5 Tibetan Rites That Help With Rejuvenation And Ageing

Tibetan rites are known to help with rejuvenation as well as age related issues

Since time immemorial, the east has always been the direction to turn to for things concerning the mind and metaphysical space. Yoga is based in the idea of mind-body control. The concept of chakras is constantly used in meditation to serve as a reminder of where our energies lie. The Tibetan Rites are often considered to be an extension of yogic practice. It is believed that yoga was brought to lands further north of India, where the practicing monks modified it to gain certain distinct advantages. The most significant advantage is that of anti-ageing. Practicing the five rites takes just a few minutes each day, but it is said to have tremendous impacts on the body and mind, so much so that it may even be able to slow down ageing!1 After each rite, it is advised that you stand erect and breathe deeply.2 Without further ado, here are

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the five Tibetan rites, in sequence.

1. The First Rite

Also called the spinning dervish pose helps to ease the mind

This rite is often compared to the spinning of a dervish. Stand erect with your arms at shoulder level, and begin to spin gently in a clockwise direction. The key is to find your own body’s rhythm.3 There is no such thing as spinning too fast or too slow as long as you enjoy it. Continue spinning for a few minutes at a time. Stop and take a deep breath.

2. The Second Rite

On how to perform the second rite properly

Lay down on the ground on your back, and place your arms by your side, palms facing down. As you breathe in, raise both your legs and your head

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simultaneously. As you exhale, release and lie flat again.4 Repeat as many times as you can without straining yourself. Correct breathing is very important.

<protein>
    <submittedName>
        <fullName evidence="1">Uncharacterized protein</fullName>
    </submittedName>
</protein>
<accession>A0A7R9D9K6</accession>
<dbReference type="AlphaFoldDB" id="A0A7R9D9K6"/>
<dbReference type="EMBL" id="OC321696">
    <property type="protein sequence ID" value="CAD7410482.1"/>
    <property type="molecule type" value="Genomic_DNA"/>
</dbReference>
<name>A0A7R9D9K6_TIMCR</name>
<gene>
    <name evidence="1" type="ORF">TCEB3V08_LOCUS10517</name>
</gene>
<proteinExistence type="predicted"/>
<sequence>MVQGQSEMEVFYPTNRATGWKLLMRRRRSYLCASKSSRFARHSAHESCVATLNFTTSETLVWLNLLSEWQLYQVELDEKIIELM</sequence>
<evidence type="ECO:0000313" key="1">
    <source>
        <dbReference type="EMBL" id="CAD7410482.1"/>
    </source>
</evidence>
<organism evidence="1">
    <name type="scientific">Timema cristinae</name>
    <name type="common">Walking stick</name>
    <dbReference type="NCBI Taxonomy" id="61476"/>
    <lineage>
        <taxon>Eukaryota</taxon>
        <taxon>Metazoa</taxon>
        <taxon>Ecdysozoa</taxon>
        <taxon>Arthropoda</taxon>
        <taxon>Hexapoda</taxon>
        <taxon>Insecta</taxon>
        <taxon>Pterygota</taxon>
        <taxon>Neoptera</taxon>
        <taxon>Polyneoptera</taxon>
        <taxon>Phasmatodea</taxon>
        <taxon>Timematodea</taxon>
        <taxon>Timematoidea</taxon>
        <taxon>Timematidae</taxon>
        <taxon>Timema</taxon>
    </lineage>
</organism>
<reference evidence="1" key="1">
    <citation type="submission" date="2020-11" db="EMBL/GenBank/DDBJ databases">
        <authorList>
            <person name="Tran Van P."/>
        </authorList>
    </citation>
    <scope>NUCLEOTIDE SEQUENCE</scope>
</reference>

3. The Third Rite

Steps to perform the third rite

This rite is quite akin to what you would do if you have a crick in your neck. Kneel on the floor or the mat and let your arms drop to the sides, palms facing your thighs. Bend your neck and upper back backwards as far as you can, while supporting the things with your hands.5 Only bend as far back as you can without injuring yourself or toppling over. When you bend backwards, breathe out and as you bend back into position, breathe in.

4. The Fourth Rite

Steps to perform the fourth rite

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This position, for those who practice yoga, is a modified upward plank. Sit down on the floor with your feet stretched out and together. Place your hands by your side, palms pressing downwards. Then, gently raise your torso upwards and bend your knees. Move back into the original position. Breath in as you raise yourself off the ground and breathe out as you lower yourself back.6

5. The Fifth Rite

Helps with the spine mobility as well as relaxing the lower back

This is the last one in the sequence. Again, for those familiar with yoga, this is a continuous upward and downward dog pose. Start with the downward dog pose, wherein you bring your body into an inverted ‘v’ while supporting with your hands and feet on the floor. Then, gently ease yourself into the upward dog

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pose, where you bend backwards, still supporting with your arms and legs. Breathe in while raising yourself up and breathe out while lowering yourself.7 Repeat as many times as your body permits.

All of these rites need to be completed in sequence, so don’t exhaust yourself in the very beginning itself. After you finish the five rites, you can lie down on your back and continue to breathe until you feel completely relaxed. Quite akin to the surya namaskars of yoga, these five Tibetan rites have an impact on the entire body and mind. If you have any medical concerns that prevent you from exercising, discuss these poses with your doctor before you begin.

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